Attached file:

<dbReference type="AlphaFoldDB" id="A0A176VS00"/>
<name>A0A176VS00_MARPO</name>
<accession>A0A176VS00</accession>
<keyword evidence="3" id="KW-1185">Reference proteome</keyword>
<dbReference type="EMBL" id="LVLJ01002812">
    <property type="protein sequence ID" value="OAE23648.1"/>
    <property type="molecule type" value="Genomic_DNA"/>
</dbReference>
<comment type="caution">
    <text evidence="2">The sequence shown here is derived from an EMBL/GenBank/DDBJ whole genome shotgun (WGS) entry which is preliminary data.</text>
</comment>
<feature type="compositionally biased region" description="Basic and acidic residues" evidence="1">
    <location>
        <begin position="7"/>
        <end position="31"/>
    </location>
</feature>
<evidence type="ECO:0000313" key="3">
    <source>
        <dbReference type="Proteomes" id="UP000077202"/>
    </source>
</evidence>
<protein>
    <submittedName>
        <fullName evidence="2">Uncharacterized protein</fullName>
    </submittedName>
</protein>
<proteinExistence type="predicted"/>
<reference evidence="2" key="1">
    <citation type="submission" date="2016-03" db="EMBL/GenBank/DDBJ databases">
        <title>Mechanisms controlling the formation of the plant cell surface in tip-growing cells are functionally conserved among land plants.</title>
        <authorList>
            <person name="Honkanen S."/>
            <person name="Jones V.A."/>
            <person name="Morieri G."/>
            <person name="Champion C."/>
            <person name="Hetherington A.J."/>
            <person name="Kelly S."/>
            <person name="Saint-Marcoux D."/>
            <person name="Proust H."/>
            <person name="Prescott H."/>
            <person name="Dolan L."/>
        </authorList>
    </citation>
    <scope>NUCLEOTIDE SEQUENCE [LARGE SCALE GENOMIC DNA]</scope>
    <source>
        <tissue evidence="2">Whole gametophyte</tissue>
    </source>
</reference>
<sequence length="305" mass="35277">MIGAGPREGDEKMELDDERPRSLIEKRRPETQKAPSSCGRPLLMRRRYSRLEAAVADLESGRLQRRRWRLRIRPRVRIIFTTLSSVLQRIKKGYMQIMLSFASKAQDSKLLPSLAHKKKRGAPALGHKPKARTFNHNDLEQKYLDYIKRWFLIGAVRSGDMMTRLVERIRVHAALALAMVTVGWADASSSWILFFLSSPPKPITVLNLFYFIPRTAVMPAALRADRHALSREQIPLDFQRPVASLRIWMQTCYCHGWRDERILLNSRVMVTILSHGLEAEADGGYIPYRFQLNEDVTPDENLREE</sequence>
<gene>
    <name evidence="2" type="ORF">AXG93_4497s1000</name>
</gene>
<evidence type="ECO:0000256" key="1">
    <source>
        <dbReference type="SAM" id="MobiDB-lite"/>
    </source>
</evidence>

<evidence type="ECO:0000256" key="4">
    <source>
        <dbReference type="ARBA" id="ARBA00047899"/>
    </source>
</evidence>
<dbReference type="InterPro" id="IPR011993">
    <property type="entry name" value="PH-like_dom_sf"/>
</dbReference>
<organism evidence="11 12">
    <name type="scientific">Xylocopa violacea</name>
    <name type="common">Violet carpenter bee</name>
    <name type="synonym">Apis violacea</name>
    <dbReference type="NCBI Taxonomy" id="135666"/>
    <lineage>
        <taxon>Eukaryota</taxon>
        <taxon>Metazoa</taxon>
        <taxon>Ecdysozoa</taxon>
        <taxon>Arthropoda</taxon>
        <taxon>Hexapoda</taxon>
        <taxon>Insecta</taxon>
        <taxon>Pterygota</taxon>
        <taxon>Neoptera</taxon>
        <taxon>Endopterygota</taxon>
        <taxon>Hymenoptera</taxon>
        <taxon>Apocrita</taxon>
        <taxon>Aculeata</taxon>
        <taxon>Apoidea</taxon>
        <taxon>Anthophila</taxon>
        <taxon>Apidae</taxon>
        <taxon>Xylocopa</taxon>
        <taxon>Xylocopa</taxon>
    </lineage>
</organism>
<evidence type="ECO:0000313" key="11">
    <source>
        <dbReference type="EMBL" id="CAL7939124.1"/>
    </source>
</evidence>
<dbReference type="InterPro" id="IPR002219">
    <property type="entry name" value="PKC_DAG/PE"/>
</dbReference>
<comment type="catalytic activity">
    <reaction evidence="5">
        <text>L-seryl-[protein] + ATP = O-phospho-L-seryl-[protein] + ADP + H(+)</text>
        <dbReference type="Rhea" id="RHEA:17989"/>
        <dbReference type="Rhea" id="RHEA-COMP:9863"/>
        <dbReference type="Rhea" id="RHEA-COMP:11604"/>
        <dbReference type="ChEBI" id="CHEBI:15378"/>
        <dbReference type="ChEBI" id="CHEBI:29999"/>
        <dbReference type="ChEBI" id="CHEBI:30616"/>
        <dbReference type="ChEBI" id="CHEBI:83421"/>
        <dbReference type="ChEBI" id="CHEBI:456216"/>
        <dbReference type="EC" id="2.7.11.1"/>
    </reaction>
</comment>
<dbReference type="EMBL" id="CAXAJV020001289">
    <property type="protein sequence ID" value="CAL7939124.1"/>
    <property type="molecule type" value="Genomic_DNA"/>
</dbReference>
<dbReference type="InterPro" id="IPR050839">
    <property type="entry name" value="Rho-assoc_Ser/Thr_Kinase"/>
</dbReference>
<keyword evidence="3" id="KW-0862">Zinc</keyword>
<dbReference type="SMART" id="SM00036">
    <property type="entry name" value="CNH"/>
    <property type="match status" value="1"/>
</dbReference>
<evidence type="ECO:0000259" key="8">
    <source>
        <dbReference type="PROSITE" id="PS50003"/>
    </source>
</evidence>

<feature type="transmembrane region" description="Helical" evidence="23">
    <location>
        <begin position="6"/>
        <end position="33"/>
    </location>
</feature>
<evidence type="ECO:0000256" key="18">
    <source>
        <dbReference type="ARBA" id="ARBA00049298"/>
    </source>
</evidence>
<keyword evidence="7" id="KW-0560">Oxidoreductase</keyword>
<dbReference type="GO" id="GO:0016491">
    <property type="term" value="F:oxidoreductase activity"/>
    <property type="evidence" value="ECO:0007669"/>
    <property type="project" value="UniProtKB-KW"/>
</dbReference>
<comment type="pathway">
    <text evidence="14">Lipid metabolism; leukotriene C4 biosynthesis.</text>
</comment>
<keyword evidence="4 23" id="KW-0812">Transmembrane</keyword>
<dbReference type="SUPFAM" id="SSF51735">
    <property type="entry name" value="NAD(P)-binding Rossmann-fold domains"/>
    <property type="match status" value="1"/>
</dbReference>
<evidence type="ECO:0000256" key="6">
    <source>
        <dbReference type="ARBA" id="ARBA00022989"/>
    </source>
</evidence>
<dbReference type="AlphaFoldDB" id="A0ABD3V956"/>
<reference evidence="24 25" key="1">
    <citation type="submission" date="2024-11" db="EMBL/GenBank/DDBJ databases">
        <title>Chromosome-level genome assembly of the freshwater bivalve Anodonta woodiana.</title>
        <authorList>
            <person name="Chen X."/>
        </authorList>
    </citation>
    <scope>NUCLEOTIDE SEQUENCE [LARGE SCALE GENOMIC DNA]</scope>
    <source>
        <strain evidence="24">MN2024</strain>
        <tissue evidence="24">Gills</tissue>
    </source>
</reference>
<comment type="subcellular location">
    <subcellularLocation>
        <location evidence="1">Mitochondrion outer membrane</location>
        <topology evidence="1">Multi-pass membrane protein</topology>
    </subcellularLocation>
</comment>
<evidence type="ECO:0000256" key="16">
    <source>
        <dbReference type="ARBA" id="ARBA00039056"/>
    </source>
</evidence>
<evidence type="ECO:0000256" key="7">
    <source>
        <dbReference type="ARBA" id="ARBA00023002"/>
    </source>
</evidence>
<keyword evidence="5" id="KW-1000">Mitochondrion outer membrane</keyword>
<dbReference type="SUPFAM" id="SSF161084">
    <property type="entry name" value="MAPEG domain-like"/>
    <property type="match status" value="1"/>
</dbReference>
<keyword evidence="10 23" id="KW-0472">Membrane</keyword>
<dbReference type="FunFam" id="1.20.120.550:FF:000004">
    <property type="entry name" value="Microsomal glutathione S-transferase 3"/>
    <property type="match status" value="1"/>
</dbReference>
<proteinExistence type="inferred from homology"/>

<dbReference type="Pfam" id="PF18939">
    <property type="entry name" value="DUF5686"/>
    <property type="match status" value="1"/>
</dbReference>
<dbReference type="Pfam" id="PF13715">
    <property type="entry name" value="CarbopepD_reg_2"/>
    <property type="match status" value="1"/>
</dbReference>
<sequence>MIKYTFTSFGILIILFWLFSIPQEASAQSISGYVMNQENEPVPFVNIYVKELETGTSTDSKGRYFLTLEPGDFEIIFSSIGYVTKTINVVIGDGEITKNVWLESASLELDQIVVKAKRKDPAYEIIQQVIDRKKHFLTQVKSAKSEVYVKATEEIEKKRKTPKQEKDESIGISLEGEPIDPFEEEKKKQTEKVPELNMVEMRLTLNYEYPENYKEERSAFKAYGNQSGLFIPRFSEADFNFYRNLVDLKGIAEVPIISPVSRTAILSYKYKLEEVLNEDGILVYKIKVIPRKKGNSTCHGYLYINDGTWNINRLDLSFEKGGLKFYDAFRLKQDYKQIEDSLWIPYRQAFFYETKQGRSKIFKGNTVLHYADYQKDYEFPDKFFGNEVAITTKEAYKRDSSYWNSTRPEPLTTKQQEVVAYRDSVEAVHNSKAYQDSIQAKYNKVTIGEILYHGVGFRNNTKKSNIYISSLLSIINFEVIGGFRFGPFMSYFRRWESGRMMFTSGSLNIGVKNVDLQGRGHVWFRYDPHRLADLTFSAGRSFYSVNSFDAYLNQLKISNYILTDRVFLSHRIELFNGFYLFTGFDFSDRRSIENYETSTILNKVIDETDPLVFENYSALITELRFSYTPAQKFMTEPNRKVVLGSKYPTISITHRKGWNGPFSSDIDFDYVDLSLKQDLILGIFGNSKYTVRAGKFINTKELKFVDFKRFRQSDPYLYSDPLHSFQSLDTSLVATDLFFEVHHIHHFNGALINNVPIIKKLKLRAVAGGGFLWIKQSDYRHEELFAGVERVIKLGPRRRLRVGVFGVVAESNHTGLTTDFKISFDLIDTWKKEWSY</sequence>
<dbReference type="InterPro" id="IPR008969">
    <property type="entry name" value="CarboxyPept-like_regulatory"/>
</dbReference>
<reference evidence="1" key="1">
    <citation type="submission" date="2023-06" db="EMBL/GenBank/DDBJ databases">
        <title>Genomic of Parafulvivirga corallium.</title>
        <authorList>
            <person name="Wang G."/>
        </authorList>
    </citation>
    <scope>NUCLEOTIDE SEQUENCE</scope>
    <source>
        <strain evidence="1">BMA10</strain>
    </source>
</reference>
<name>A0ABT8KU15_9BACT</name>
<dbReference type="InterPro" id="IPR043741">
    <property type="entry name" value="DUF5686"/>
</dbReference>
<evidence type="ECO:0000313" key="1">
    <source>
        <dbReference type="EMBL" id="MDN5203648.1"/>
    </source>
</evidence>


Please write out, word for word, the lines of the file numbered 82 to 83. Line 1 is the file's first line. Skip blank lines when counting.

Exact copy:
        <taxon>Hymenoptera</taxon>
        <taxon>Apocrita</taxon>